Getting started with Podman
Containers are an application distribution method used to ensure the application runtime can be redistributed across multiple environments. This is useful for portability, scalability, and broader platform compatibility.
Podman is a container runtime. Podman is an alternative to Docker that includes the ability to run unprivileged containers (non-root) and has tight integration with Systemd to start and monitor processes.
If you are using Fedora, podman comes pre-installed. If you are using an alternative OS, you can first install it via your package manager.
Let's get to it!
As our first example, we are going to deploy a container and immediately enter the bash console of that terminal:
$ podman run --rm -it fedora-minimal bash
Let's break down this command:
- podman run = used to create AND start a new container
- --rm = this means delete the container after we exit
- -i = enable interactive stdin/stout even if container is not attatched
- -t = allocate a pseudo-TTY
- fedora-minimal = name of the image we are using for our container
- bash = we are passing the bash command into the container to gain immediate access to a console
After entering the command, you will be inside the container. This container is tiny Fedora image that includes only the basic tools. Additionally, DNF has been replaced with microdnf. The image is useful as a template to create additional container images that you can use to ship your own applications.
While you are inside this container, your actions will not affect the host OS. Feel free to install a couple packages to explore the container. You can then exit the container by typing "exit". Since we used the "--rm" option, the container will be immediately removed upon exit.
Building container images with Buildah
The power of containers is that you can confidently build an application and ship it on an identical platform across all environments. To demonstrate this we are going to create our first container image. Images are commonly written as Dockerfiles or using Buildah. Buildah is better if your in a development workflow since it is more script-able, so we will use Buildhah.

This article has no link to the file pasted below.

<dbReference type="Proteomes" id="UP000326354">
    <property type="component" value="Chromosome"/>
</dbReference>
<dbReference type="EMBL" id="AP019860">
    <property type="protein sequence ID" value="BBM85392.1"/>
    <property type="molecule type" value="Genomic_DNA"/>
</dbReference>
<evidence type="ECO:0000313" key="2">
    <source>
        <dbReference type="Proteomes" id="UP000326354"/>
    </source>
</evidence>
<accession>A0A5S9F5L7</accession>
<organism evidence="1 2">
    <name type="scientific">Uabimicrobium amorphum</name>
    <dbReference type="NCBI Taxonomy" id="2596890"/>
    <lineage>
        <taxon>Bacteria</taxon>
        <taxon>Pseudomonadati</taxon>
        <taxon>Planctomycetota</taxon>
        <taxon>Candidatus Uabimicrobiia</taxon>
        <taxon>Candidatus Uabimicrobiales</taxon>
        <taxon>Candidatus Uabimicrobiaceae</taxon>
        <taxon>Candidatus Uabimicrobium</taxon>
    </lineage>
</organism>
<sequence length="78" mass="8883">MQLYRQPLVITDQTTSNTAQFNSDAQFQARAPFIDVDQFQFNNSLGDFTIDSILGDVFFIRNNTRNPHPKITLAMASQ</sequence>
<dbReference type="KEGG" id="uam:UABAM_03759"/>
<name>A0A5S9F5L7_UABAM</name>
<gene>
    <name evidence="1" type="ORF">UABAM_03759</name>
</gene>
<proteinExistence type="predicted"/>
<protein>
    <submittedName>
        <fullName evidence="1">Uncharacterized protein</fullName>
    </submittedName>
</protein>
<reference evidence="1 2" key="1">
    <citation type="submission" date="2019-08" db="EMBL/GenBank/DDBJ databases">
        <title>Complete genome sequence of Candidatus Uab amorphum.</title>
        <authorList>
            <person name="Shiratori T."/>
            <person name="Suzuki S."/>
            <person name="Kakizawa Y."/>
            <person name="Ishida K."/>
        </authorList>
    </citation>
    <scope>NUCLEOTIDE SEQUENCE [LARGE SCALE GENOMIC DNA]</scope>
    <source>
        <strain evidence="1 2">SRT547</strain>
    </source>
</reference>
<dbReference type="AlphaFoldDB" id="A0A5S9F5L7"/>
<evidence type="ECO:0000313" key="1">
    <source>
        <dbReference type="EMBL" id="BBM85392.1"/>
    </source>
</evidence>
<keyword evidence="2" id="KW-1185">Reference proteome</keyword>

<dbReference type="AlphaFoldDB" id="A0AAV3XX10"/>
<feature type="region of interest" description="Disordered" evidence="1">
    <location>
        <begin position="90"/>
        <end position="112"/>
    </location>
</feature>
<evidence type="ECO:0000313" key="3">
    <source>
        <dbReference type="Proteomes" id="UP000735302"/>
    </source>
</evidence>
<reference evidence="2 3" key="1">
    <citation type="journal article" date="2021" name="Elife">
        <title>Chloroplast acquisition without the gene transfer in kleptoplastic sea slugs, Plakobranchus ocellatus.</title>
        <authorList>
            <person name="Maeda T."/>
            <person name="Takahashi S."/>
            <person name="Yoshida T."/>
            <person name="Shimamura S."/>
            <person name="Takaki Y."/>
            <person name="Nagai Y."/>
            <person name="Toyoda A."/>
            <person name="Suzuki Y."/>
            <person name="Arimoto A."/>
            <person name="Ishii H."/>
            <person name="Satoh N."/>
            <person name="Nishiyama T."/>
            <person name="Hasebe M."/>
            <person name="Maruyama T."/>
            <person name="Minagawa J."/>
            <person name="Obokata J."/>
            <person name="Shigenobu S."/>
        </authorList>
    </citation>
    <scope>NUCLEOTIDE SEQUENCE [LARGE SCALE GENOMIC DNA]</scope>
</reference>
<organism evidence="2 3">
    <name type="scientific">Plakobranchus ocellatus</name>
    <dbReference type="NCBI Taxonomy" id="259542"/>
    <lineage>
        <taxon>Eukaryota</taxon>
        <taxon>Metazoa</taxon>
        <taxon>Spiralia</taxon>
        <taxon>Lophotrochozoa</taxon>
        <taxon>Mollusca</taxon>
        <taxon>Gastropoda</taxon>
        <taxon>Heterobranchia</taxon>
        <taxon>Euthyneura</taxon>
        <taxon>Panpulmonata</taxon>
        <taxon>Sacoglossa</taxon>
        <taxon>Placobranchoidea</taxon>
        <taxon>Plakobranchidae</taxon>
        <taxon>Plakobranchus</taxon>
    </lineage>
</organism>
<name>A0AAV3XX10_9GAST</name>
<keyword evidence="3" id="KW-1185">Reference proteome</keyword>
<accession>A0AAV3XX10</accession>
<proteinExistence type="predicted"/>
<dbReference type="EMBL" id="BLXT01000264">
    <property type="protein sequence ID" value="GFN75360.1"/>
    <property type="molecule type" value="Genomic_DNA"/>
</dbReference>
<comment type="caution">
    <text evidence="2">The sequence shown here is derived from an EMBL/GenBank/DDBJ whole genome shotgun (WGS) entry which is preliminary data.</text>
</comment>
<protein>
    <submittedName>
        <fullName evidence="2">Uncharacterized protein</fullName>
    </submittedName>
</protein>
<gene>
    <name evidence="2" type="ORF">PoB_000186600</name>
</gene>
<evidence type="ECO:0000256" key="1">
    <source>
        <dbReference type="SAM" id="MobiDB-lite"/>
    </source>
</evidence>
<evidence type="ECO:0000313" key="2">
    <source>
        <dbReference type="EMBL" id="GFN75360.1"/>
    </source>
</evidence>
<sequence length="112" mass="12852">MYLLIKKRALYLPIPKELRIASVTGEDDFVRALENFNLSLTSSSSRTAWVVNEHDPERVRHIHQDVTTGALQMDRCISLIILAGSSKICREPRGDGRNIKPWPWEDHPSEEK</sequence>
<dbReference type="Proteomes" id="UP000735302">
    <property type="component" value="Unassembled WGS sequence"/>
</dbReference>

Create the following sample shell script by pasting this text into your terminal (copy/paste all text after "$" as a single block of text):
$ cat >> sample.sh << EOF #!/bin/bash echo "Starting tutorial example" for (( i=1; i<=10; i++ )) do echo "Container tutorial: looped $i times" sleep 5s done EOF
Next, let's make sure our script is executable:
$ chmod 760 sample.sh
To get started with Buildah, let's create a container image using fedora-minimal as a base image:
$ cont=$(buildah from fedora-minimal)
You can verify it was created with the following command:
$ echo $cont
Next, let's copy our shell script into the container image at /usr/bin so it already exists in an executable path.
$ buildah copy $cont ./sample.sh /usr/bin
Next, we are adding an entry command that points to our shell script. This is what will run when the image is deployed:
$ buildah config --cmd /usr/bin/sample.sh $cont
Next, lets commit these working changes into a container ready image:
$ buildah commit $cont tutorial
View all images available in your local registry with the following:
$ buildah images
Start your new container with the following options to see it run across command line:
$ podman run -it --rm tutorial
Next, let's run the container again, but in "detached" mode, meaning in the background. Again, when the container finishes running, it will delete itself:
$ podman run -d --rm tutorial
While the container is running, type the following:
$ podman ps
This command list all containers running under your user account. Add the "-a" option to include both running and stopped containers.
Outside of this quick introductory, here are a couple other commands that are useful for reference.
Below is an example of adding a package inside your container image using buildah. The command below will add a "run" command to the container image. Anything after "--" is what is applied inside the container:
$ buildah run $cont -- microdnf -y install wireguard-tools
All done! Have fun!